Memorial of Saint Cecilia, martyr
(I Maccabees 4:36-37.52-59; Luke 19:45-48)
Today’s first reading from I Maccabees gives the biblical reference for the contemporary Jewish celebration of Hanukkah. The passage tells of how the Jews burnt offerings and sang hymns of praise for eight days to celebrate the rededication of the Temple 165 years or so before Jesus’ birth. According to one tradition after plans for the festivity were decreed, the people discovered that there was only enough consecrated oil left to burn for one day. Undeterred, they went ahead with the celebration as planned and to their amazement found the oil burning for the full eight days. For this reason Hanukkah is sometimes called the “Feast of Lights.” As a testimony to the miracle of the oil, Jews today will eat fried foods throughout the eight-day celebration of Hanukkah.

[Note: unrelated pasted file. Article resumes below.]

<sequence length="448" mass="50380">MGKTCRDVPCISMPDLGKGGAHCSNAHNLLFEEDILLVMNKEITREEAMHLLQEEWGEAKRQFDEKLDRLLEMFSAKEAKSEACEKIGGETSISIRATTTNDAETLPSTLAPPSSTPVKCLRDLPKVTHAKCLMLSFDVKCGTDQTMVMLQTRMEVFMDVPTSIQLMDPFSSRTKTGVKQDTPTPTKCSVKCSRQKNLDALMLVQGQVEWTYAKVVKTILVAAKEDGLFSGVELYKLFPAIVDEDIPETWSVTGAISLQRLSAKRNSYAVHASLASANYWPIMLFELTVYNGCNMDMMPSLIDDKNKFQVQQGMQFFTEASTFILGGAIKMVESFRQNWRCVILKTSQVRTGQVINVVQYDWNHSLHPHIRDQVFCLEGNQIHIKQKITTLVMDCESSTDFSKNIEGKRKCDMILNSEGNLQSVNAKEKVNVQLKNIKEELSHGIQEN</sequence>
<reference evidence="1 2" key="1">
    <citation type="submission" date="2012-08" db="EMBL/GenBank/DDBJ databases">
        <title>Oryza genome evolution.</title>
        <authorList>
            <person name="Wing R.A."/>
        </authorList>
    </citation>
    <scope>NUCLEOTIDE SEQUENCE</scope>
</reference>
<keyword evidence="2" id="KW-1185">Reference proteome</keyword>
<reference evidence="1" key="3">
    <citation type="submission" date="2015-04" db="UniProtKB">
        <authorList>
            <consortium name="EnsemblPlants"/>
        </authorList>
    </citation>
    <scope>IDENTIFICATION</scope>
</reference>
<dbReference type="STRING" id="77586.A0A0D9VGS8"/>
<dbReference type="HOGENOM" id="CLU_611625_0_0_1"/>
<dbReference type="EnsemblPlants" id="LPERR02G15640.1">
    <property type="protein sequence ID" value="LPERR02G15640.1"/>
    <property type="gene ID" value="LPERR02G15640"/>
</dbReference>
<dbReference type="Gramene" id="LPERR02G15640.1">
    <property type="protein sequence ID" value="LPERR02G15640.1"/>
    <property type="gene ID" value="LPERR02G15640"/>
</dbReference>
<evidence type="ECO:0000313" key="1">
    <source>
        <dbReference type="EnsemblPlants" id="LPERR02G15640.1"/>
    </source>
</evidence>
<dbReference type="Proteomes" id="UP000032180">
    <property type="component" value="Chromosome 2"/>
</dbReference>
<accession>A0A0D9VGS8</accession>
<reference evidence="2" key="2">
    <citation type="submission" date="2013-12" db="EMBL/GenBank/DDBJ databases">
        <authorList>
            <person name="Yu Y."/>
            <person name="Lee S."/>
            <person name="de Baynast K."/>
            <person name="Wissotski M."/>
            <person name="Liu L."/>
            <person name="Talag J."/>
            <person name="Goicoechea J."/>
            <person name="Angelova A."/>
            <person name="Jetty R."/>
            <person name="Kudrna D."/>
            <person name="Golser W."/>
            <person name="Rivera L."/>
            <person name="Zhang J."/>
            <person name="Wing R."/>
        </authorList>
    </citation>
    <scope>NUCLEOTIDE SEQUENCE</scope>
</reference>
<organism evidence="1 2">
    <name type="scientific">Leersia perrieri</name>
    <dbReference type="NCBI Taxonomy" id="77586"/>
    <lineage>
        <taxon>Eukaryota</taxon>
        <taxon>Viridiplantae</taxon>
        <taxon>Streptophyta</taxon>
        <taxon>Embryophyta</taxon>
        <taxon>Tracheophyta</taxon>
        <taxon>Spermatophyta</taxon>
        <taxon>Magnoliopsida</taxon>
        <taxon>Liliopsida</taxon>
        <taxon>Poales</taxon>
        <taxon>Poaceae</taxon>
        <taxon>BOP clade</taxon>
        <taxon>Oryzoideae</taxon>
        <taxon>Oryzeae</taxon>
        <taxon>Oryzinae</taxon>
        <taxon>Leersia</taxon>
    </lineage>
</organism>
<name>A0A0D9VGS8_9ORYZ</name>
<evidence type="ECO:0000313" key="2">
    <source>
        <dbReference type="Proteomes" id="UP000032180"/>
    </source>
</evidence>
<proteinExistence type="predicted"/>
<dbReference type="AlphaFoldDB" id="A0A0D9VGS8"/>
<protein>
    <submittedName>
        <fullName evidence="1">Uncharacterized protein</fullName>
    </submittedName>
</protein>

Jesus not only celebrated the Feast of the Dedication of the Temple, as Hanukkah is more traditionally named, he had a great sensibility for the Temple as the meeting place of God and humanity. For this reason he chases the money changers from its confines as today’s gospel relates. His followers later noted how Jesus himself is the prime referent for the human encounter with God and in this sense has replaced the Temple. Nevertheless, Christians still need places to pray so they construct temples, which in English at least are usually called churches. But at the dedication of Catholic churches it is always Jesus who is glorified.